When we think about “things that matter” to us, we have been taught to try to think of those things that don’t hold any monetary value: family, friendship, love, and even time. This morning, I watched Nate Berkus talk about his new book, “The Things that Matter.” While he focuses on the objects in his life that hold meaning, in essence they represent the very things I mentioned above. As I began to scan my own home, which is carefully scattered with important possessions I have gathered along the way, it was easy to pick out those things that were most meaningful to me.
What is it that makes us hold on to things: old pictures, family heirlooms, shells and beach stones? Sometimes it’s the sentiment behind the object; the fact that someone important gave it to you and you couldn’t possibly part with it. More often, what gives objects meaning in our lives are the stories they tell of who we were or who we have become. They make up the layers of our life and, in some cases, are gentle reminders of those intangible things that make life rich and truly meaningful. For me, the “things that matter” are all too often reminders of lessons learned, journeys I have taken, and moments that needed remembering.
When I graduated from university, I was given a memory box. It has my name engraved on the front and it contains many of the things I hold dear. There are old black and white photos of family, my aunt’s small book of poetry about “Hope,” and all the letters and postcards I sent to my family while abroad only to have them given back to me one Christmas tied in ribbon. There is a heart shaped necklace given to me by dear friends when I left my teaching job in Finland. It was never really meant to be worn. Rather, the necklace came with a note attached asking that it serve as a reminder to always hold a space in my heart for the place and people I had grown to love. There is also a leaf, a beach stone, an old coin, a book mark, a few newspaper clippings, and a small glass rosary. None of the latter would mean much to anyone else, but each tells a small part of the story of my life.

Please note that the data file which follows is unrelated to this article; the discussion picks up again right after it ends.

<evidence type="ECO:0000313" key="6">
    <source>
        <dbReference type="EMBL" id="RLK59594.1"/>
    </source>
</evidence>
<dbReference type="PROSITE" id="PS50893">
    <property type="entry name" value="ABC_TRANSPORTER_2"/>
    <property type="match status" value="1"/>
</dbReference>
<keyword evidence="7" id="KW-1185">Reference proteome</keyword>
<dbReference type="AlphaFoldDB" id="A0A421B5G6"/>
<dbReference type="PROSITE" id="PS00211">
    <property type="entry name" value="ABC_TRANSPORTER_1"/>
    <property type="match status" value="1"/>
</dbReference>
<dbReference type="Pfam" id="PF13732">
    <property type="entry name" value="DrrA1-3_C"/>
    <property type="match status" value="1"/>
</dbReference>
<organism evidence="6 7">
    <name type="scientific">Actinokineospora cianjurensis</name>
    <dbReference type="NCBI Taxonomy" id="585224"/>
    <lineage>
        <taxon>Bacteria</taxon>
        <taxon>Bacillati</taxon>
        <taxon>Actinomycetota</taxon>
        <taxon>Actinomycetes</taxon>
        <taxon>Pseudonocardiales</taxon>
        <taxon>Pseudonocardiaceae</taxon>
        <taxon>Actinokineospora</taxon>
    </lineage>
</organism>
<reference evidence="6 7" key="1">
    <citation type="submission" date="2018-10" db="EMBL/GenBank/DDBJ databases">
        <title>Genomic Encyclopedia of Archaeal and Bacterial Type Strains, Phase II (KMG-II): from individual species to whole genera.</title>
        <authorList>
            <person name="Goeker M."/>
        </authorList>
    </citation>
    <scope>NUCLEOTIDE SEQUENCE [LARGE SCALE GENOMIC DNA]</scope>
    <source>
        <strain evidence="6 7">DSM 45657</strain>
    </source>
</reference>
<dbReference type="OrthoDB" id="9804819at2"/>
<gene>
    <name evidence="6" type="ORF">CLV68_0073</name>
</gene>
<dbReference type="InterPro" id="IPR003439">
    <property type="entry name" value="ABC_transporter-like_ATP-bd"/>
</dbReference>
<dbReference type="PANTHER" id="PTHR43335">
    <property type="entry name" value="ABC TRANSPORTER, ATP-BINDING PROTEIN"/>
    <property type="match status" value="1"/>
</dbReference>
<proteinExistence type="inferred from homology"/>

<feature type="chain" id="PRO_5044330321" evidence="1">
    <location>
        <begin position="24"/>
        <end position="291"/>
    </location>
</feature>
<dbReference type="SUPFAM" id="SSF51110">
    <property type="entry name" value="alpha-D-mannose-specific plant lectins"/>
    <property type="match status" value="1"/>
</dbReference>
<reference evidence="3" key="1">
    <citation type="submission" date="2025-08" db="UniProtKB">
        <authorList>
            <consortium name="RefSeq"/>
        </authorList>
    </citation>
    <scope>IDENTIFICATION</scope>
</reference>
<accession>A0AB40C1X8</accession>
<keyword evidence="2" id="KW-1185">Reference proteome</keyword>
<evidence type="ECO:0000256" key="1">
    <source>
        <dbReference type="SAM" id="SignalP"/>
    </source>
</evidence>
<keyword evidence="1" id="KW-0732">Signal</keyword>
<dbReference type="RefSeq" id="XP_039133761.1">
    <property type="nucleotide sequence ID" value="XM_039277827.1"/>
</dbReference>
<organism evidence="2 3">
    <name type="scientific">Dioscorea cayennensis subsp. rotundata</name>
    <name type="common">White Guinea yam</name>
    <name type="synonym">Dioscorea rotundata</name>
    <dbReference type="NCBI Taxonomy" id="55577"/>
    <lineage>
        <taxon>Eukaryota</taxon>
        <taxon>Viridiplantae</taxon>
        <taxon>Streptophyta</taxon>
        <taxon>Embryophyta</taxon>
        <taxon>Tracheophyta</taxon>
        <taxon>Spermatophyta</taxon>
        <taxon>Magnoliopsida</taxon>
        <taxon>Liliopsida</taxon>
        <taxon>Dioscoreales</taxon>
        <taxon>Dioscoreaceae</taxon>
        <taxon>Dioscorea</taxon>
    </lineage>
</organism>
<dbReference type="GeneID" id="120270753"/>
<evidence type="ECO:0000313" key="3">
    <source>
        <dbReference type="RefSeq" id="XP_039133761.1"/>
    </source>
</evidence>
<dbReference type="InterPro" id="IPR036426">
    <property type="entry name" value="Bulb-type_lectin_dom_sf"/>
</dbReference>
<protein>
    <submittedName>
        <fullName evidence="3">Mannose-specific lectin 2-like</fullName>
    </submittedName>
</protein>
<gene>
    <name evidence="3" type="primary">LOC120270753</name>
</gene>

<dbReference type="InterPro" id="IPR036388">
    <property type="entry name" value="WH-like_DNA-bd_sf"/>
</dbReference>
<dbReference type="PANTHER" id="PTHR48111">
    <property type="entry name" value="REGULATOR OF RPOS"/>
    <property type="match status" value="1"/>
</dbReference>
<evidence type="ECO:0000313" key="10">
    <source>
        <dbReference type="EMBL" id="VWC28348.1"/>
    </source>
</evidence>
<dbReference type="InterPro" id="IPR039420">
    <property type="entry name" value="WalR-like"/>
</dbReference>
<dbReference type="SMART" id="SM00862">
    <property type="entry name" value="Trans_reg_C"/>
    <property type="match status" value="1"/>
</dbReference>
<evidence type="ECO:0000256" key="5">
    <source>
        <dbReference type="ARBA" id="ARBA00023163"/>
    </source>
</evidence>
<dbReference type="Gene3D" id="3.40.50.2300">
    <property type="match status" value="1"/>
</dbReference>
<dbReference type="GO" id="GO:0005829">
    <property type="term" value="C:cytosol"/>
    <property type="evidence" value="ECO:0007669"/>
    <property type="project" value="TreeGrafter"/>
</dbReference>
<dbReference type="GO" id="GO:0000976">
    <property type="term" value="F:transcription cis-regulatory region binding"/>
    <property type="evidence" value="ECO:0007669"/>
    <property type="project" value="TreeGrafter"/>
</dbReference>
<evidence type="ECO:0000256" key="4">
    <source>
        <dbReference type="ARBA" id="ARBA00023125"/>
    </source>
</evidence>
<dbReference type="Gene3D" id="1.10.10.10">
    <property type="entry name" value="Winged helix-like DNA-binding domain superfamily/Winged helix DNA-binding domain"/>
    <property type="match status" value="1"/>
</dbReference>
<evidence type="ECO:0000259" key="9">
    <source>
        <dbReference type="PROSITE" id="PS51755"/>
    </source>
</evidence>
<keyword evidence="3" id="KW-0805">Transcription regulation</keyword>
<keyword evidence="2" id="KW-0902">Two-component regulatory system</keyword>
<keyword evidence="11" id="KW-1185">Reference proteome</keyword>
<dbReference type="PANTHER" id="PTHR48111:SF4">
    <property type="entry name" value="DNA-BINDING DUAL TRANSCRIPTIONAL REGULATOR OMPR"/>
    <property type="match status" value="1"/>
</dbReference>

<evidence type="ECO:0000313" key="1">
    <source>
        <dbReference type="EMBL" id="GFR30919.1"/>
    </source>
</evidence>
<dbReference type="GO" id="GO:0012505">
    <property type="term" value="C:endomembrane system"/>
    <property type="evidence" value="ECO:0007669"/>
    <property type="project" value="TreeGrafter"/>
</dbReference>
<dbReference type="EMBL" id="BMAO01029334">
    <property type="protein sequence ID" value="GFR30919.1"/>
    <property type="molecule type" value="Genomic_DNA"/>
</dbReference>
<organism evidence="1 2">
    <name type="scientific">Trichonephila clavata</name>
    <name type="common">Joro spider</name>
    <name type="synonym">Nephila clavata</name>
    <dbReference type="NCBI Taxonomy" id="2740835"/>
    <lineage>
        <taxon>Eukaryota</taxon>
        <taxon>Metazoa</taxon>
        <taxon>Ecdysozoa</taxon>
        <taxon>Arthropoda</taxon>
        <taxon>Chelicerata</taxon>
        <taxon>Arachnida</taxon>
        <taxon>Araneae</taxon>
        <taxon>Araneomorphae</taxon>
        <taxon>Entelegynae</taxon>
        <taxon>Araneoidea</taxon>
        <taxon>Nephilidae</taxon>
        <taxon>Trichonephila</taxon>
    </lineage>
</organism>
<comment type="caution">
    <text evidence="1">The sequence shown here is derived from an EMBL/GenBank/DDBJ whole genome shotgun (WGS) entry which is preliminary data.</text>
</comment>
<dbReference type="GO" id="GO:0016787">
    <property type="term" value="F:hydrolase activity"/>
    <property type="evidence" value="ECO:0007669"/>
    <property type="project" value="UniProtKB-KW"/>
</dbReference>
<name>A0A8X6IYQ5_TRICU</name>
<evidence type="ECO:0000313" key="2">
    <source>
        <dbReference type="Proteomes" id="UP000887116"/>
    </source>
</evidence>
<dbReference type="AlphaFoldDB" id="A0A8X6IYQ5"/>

In the past, I have had my students reflect on the objects that matter to them. I give them a few days to think about it, eventually asking them to bring their object in. Bringing in their item generally narrows the field down to things that can fit in a backpack, although I did have a student bring in his dog once. Each time I do this activity, I am surprised at the variety of important possessions that come into the classroom. I have seen beach stones, shells, an arrowhead, pieces of jewellery, handmade gifts, photographs, and ornaments of all shapes and sizes. You can tell a great deal about a child by the thing that matters to them. You find out who they care about and the things they value in life. Just like each item in my memory box tells a story, the object in each child’s hand tells a story of significance to them. With our prized possessions, we mindfully look at them and carefully examine the physical attributes not previously seen before. We then draw them, paying attention to the detail, and use our illustrations as the jumping off point for writing about the significance of the item we hold dear. Oftentimes, we then share our stories. Every single “thing that matters” has a story attached.
I encourage you to take a moment to look around at the little things that matter most to you. What is it that makes these simple possessions so important and meaningful? I also encourage you to try this activity with your students or even your own children. No doubt you will find it is not only a revealing look into their lives outside of the classroom but provides you with an opportunity to see beyond simply the object they hold in their hand and into the heart of what really matters most.